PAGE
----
Dr. Jon Cole and colleagues from the Hennepin Regional Poison Center have published a 2-person case series on asystolic cardiac arrest follow administration of intralipid (epub J Medical Toxicology 2014). Both cases involve patients with cardiogenic shock refractory to calcium, vasopressors, and high-dose insulin. Rescue intravenous fat emulsion was given and in both cases the patients had an systolic cardiac arrest in an under 1 minute. Both patients were resuscitated, but ultimately died of multiorgan failure.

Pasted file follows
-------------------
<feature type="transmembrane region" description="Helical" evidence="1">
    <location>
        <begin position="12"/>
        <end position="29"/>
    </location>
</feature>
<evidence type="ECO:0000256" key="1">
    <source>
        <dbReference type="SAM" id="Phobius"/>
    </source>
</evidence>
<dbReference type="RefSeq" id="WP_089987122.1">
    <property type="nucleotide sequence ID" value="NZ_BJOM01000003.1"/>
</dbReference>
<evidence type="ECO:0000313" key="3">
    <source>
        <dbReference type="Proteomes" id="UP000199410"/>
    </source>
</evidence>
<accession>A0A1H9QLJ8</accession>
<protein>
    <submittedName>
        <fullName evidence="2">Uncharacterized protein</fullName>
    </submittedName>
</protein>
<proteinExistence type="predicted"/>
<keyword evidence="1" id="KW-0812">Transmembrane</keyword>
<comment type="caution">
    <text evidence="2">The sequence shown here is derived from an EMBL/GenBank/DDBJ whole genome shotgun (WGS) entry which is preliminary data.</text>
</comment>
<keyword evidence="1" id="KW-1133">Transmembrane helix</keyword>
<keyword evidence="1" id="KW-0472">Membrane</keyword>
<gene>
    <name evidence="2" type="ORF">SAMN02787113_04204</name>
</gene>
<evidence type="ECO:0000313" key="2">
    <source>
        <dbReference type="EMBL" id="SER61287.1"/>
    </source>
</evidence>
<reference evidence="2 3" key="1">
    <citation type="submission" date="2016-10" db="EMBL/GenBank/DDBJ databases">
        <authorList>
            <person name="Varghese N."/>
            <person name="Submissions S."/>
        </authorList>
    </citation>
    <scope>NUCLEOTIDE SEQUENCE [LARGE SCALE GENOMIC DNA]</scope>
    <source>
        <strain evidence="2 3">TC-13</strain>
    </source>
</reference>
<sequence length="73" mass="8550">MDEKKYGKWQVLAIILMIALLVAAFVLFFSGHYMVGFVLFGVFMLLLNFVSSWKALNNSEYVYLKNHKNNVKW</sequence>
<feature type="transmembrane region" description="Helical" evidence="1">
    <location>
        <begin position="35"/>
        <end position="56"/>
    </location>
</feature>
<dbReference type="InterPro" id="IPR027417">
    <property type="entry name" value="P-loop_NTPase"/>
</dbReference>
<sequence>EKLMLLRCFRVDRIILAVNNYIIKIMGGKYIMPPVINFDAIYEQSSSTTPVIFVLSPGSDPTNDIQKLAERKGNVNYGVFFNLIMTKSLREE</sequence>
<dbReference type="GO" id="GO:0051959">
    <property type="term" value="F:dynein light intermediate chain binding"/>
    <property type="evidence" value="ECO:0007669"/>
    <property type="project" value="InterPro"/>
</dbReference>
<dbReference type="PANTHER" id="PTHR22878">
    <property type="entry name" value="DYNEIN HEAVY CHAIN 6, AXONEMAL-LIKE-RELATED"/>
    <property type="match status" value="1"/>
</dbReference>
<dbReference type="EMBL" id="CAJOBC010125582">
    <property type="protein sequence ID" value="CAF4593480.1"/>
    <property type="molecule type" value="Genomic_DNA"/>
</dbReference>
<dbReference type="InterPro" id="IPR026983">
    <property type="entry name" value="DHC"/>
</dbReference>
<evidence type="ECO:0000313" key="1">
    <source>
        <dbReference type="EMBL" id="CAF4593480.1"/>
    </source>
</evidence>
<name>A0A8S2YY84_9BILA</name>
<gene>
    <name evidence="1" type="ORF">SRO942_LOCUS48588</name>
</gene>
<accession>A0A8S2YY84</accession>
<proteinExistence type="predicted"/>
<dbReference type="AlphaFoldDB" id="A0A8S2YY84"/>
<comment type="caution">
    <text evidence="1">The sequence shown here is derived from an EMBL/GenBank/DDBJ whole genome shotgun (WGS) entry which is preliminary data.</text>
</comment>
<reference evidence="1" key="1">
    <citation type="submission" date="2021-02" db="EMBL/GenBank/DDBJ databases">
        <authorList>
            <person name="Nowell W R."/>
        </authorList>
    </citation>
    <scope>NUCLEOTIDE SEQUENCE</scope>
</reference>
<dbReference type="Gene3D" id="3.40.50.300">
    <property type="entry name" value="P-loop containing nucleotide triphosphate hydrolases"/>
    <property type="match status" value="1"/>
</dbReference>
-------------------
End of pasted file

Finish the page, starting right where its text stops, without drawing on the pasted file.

The paper is remarkable for several features beyond the very interesting cases. The authors readily acknowledge the limitations of assigning causality. They then retell the cautionary tale of physostigmine. Clinical practice was dramatically altered after a case series of two patients was reported demonstrated a temporal relationship between physostigmine and asystolic cardiac arrest (Pentel, Ann Emerg Med 1980;9(11):588). I appreciated their tempered reporting of a potentially practice changing paper.

It is an interesting read.